We are constantly exposed to toxic chemicals that require metabolic activation to products responsible for cell injury. Cytochrome P450 2E1 has an important role in human health as a result of being induced by acute and chronic alcohol ingestion, catalyzing the bioactivation of many established carcinogens and hepatotoxins, and has been implicated as a causative factor in alcoholic liver disease. The activity of P450 2E1 depends on its concentration that is regulated by both the rate of synthesis and the rate of degradation. Studies have shown the importance of the degradative path in the regulation of P450 2E1 in adult liver. Despite this fact, little is known about the mechanism of enzyme loss. Our working hypothesis is that P450 2E1 undergoes degradation by both lysosomal and nonlysosomal pathways. the selectivity of the pathway is dictated by changes that occur in the structure of P450 2E1 as a result of labilization and these structural changes are recognized by cytosolic proteolytic systems. Cytosolic proteolysis represents the rapid degradation of the enzyme and its inhibition results in induction of the enzyme. The overall goal of this proposal is to characterize the pathways for P450 2E1 degradation and to determine how ethanol affects them. We are proposing a systematic investigation of the degradation of P450 2E1 using studies in vitro with microsomal suspensions and purified P450 2E1, studies in cells in culture with expressed P450 2E1, and studies in vivo after the induction of P450 2E1 by an acute dose of acetone as well as long term ethanol treatment. The proposal has four specific aims. 1. Characterize the damage that occurs during the labilization of P450 2E1 with CCI4, 3- amino-1,2,4-triazole (3AT), diethydithiocarbamate (DEDTC), and H2O2. This will be done with purified P450 2E1 and subsequent isolation of the modified protein and or peptides by HPLC and sequence analysis of modified proteins. We will look for heme-linked peptides and oxidatively damaged amino acids. 2. Characterize the degradation of P450 2E1 in vitro using purified components of the ubiquitin-dependent and the multicatalytic proteinase (MCP) pathways. Proteolysis with purified components of the ubiquitin-dependent and MCP pathways will be used in vitro with differentially modified forms of P450 2E1. This includes suicide inactivation, phosphorylation with protein kinase A (PKA), protein kinase C (PKC) and Ca+2-calmodulin dependent protein kinase (CaM kinase II), and enzyme modified by site directed mutagenesis and expressed E. coli. 3. Characterize the degradation of P450 2E1 after stable expression in Chinese Hamster Ovary (CHO-K1) cells. The full length P450 2E1 cDNA will be subcloned into expression vectors and transfected into CHO-K1 cells in culture. The half-life of the enzyme will be determined by pulse-chase experiments. Questions concerning the degradative pathway will be tested by using specific inhibitors and site-specific mutations of the enzyme. 4. Characterize the degradation of P450 2E1 in mice after an acute dose of acetone and in rats after chronic ethanol by enteral feeding. Affects of these treatments on the proteolytic systems identified in Aims 1, 2 and 3 will be determined. Together, the results from these studies will provide important information about the affect of ethanol on P450 2E1 degradation as well as the degradation of other proteins after ethanol treatment.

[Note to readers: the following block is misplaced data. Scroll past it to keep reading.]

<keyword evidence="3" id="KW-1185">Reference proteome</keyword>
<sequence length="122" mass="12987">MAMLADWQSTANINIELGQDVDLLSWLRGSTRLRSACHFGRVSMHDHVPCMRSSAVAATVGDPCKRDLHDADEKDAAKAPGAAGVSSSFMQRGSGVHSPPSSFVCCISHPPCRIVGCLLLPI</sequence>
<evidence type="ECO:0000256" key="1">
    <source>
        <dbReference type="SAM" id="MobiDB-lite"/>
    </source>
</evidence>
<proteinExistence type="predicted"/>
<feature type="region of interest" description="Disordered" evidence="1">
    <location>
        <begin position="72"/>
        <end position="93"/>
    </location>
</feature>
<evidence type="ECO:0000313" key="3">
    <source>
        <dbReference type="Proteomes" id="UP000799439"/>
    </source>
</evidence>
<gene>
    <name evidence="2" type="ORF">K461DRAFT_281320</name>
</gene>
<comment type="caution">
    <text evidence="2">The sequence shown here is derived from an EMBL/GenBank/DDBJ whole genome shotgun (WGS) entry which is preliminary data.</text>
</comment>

National Institute of Health (NIH)
National Institute on Alcohol Abuse and Alcoholism (NIAAA)
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Biochemistry, Physiology and Medicine Subcommittee (ALCB)
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Oregon Health and Science University
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